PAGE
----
Sales of new cars, trucks and buses in Japan dropped 37.8 percent from a year earlier in May, data released by the Japan Automobile Dealers Association show. It could have been worse.
Sales totaled 142,154 vehicles in May, falling for the eighth consecutive month. Market observers had expected a steeper fall. After the March 11 earthquake, production in Japan had stopped pretty much until Mid April and resumed very cautiously at a low level. These numbers do not include mini vehicles, which are kept by another association. Combined with mini vehicles, new vehicles sales in Japan dropped 33.4 percent to a total of 237,364 vehicles, Reuters writes.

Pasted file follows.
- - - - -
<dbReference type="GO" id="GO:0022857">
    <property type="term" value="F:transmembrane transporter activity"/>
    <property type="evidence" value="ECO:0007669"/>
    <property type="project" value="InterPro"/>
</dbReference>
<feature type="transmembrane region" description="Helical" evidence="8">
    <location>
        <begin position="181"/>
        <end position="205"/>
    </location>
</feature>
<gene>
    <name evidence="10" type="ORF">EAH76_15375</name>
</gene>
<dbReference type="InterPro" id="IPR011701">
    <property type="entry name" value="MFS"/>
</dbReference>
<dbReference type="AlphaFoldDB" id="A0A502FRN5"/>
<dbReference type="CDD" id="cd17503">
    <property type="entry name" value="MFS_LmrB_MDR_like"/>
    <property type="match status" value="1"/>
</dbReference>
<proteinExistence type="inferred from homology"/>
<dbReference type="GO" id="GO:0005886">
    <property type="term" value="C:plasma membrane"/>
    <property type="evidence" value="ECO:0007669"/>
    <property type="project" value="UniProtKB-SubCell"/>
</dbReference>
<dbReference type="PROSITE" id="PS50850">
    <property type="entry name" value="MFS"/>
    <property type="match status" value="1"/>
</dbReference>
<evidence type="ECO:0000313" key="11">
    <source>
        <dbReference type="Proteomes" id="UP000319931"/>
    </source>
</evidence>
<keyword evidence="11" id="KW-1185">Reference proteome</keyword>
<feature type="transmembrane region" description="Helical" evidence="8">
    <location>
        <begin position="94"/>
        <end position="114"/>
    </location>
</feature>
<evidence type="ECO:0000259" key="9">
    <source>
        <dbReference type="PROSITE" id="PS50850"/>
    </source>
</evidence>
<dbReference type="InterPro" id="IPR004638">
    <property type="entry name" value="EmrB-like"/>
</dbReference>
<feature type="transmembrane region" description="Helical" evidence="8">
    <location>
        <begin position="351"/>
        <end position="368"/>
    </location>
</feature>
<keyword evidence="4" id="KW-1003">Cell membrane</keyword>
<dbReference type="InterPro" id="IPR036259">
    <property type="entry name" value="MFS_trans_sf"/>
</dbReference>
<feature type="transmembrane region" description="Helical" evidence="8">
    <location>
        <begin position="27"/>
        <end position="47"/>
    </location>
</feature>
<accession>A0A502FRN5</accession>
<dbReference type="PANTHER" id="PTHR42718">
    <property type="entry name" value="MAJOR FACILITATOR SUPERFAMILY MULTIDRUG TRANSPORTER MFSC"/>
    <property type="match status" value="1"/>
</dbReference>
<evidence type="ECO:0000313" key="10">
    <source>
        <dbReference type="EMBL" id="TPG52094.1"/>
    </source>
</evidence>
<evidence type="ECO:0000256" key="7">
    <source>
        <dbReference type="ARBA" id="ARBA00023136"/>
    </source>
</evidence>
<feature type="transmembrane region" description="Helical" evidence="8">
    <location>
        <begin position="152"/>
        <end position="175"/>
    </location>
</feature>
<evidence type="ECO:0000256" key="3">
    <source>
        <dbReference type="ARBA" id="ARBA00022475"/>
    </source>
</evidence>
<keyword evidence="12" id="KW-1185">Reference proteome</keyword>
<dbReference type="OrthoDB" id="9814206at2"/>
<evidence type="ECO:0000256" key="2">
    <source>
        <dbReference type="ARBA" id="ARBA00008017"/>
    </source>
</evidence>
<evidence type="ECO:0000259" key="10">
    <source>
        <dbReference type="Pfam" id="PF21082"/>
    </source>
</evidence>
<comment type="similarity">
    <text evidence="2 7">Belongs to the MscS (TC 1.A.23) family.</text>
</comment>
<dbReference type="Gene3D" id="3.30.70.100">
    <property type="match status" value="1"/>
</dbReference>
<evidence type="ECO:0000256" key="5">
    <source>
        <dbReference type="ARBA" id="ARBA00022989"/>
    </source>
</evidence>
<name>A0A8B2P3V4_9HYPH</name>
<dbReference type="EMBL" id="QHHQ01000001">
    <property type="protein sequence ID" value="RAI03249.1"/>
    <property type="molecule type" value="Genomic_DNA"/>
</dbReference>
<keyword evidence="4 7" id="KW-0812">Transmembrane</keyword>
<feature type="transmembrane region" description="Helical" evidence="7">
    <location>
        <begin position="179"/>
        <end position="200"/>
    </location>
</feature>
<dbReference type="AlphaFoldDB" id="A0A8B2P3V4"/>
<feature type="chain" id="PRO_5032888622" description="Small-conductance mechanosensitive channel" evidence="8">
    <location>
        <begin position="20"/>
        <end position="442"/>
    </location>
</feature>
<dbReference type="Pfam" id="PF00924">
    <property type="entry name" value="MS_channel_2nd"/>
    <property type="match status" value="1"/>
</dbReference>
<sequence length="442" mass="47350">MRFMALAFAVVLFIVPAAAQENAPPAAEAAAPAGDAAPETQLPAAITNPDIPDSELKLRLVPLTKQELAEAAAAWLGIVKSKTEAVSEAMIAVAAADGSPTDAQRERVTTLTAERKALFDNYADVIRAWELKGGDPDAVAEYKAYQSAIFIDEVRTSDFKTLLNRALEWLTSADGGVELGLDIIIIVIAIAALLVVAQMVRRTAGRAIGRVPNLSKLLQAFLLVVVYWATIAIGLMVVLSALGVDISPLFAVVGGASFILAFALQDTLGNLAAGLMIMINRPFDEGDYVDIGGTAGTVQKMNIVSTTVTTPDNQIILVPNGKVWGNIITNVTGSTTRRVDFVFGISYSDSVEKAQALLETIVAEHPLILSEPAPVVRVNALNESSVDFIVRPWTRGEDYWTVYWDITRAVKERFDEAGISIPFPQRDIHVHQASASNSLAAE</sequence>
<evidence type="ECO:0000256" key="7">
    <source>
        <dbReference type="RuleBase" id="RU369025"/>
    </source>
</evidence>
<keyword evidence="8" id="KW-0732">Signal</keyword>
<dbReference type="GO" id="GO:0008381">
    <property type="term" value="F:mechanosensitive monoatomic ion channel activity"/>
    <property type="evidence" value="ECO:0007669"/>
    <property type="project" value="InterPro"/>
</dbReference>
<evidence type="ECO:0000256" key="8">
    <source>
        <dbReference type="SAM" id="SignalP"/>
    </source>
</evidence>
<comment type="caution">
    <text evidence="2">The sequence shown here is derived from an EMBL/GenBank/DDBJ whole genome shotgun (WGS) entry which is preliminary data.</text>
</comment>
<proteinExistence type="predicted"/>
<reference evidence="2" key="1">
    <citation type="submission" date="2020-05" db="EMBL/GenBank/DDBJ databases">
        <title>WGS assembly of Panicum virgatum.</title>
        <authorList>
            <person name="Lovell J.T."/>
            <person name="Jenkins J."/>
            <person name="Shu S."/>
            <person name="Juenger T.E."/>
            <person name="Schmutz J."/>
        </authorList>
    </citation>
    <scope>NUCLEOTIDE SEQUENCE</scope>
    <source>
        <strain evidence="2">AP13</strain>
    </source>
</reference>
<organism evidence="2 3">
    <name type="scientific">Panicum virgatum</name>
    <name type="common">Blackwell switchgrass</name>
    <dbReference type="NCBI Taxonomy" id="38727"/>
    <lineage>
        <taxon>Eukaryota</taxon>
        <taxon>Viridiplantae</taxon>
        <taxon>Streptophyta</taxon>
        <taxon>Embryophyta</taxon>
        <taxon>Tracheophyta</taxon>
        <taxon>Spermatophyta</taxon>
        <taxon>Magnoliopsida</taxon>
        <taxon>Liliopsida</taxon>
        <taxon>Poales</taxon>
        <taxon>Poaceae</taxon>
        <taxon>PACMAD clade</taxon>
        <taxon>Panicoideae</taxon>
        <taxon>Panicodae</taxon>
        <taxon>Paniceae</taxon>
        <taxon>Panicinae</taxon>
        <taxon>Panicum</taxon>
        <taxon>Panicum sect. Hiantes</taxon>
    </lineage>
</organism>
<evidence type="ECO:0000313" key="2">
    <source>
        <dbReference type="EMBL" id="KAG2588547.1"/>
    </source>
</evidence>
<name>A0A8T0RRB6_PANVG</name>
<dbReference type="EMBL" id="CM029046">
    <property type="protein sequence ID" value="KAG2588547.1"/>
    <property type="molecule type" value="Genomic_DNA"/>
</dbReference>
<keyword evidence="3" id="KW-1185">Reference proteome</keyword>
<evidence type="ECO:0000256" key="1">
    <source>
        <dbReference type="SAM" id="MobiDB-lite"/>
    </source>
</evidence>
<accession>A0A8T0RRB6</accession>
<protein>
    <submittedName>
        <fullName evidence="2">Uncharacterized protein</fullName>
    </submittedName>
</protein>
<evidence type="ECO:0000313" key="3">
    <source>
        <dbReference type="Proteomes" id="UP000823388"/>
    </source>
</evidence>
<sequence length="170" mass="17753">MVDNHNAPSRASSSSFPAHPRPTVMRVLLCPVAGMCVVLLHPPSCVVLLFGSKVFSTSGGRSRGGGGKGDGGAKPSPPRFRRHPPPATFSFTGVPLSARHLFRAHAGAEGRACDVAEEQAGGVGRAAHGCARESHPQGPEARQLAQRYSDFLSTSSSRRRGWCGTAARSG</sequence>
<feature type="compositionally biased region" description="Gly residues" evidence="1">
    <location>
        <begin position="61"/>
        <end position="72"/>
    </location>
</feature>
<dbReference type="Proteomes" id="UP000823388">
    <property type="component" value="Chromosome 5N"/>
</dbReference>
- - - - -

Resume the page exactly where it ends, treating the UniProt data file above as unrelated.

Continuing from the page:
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Three factors appear to be in play here:
- Japanese production slowly sputtered back to life in May.
- The pull-forward effect of last year’s subsidies is slowly being digested.
- Some of the shortfall was compensated by higher imports.
Sales of imported cars rose 31 percent. Without the help of imports, the numbers would have been uglier. Made-in-Japan cars alone recorded a drop of 42.5 percent. Imports held a (for Japan) humongous share of 13.5 percent in May.
In June, the numbers will most likely improve. The Japanese car industry recovers faster than thought. Today, Toyota spokesman Paul Nolasco confirmed to TTAC that the company will be at 90 percent capacity in June in Japan. Overseas, the situation remains unchanged.